At the moment I want to do nothing and get paid the highest salary possible.
    I know a lot of people in my carrer that managed to do that, they have pretty strong social skills, an infinite set of excuses and can bend people at their will, they may well start a carreer on politics, lol.
    That being said I work in IT, but from all areas inside IT, programming is the most difficult one to have multiple jobs because you’re expected to produce working and reliable code. While functional QA’s is the best one because they can say they’re testing but actually are doing nothing and can come up with a hell of excuses such as lazy devs, infrastructure problems, bad written user stories.
    I know a QA guy who have more than 7 jobs and guess what, he doesn’t do anything in any of them and when questioned he knows how to pull out the excuse deck of infinite cards.
    Cow milking several companies is morally wrong, yes, but so is to work for just one and slack the whole month off.
    That’s why I believe that all this capitalism game would end if people were paid by productivity rather than by hour, which means, you could do more in less time and go home, have more free time to do whatever you want, but we all know the system wants you to do more in less time but get paid the same to ramp up their profits.
    So in this sense, if it’s ok for the system to cow milk you why not you cow milk the system back ?
    One issue though is the poisoning of the well effect, if a company discover your wrong doings and get really mad at you, you could potentially be left out of market if they have connections with other competitors and warn them to not hire you, or even worst, take you to court, which I’ve seen already both cases. But I also have seen just a termination on contract and nothing more happens so the risk is possible there, be warned.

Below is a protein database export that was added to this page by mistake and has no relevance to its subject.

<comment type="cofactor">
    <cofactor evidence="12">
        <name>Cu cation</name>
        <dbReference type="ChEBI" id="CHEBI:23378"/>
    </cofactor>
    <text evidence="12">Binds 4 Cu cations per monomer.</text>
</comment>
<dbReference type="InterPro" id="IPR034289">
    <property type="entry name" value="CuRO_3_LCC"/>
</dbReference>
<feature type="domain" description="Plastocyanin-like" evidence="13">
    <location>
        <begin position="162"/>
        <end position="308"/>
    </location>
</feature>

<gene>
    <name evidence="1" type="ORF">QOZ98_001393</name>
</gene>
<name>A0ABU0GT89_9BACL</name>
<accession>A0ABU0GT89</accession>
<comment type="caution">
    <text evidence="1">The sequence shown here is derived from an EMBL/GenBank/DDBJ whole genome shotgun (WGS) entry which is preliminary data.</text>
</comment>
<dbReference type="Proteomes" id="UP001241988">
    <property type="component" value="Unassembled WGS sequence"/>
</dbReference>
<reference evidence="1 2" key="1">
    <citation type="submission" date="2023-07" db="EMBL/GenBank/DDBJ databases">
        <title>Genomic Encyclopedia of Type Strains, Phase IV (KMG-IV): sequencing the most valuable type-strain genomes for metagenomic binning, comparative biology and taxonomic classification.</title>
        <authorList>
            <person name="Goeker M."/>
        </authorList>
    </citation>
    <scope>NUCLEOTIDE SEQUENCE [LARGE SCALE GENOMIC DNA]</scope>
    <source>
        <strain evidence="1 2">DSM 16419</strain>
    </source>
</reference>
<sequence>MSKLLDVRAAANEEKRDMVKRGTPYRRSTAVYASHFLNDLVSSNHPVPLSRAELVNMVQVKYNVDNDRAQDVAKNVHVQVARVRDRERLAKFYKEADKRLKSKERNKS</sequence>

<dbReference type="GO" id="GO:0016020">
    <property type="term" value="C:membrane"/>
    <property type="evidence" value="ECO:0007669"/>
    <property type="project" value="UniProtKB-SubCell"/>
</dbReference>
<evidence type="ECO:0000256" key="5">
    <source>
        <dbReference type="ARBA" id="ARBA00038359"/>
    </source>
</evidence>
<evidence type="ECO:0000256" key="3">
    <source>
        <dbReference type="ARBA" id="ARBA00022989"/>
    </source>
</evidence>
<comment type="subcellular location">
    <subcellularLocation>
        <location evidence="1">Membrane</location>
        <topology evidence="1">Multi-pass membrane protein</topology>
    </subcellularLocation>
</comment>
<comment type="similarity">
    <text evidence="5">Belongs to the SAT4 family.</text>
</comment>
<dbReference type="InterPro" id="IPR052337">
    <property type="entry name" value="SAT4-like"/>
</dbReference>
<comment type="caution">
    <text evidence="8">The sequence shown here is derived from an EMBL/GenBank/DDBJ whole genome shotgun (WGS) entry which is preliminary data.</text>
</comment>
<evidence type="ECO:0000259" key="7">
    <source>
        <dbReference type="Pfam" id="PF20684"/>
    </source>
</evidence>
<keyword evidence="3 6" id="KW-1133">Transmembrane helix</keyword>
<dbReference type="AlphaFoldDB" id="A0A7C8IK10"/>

2. Lame ass millennials who just want to play video games and get paid. No work ethic, not real Americans, just a bunch of weak ass wimps. Milking the system as some form of silent protest? You don’t have any ethics or morals, and one day your time will come. But until then enjoy hiding in your room, Karma will get you, don’t worry.

    1. Wrong, they don’t share YOUR backwards morals. Have fun killing yourself for an employer who doesn’t care about you. The karma is that working people finally have some leverage.

      I can tell from your post that you think there’s nothing more to life than your job and bet you are a blast at parties…

    2. So working 2 jobs = no work ethic and “milking the system”?

      Damn, I better start working 4 jobs…

  3. Over my experience, I tried to be the star employee in order to be promoted, so I took way more responsibilities than I had to and set incredible goals for myself just to get that pay rise. On my review day, I was reminded how an amazing asset I am for the company and how greatful I have to be that I have achieved so much. I received an amazingly small pay rise and was told to continue towards my next promotion, where, guess what, I have received nothing.
    So, since that day I left them and found a J1 and J2 and now I am your average employee that finishes the tasks on time and nothing more. They can keep their “greatful” pay rise.

  4. I do 3 jobs at a time, I earn 20000€/month, my house will be payed in 2 years (a big house)… So yeah it worth it. And I’m from home so I am a lot with my family.

  5. Based on these replies above, maybe it would be best to stress the importance that the OE are not elite entitled tech workers, we are picking up the slack for the job market that demands our skills. We are not taking away jobs, we just do them better than everyone else. Including people who do one job at a time.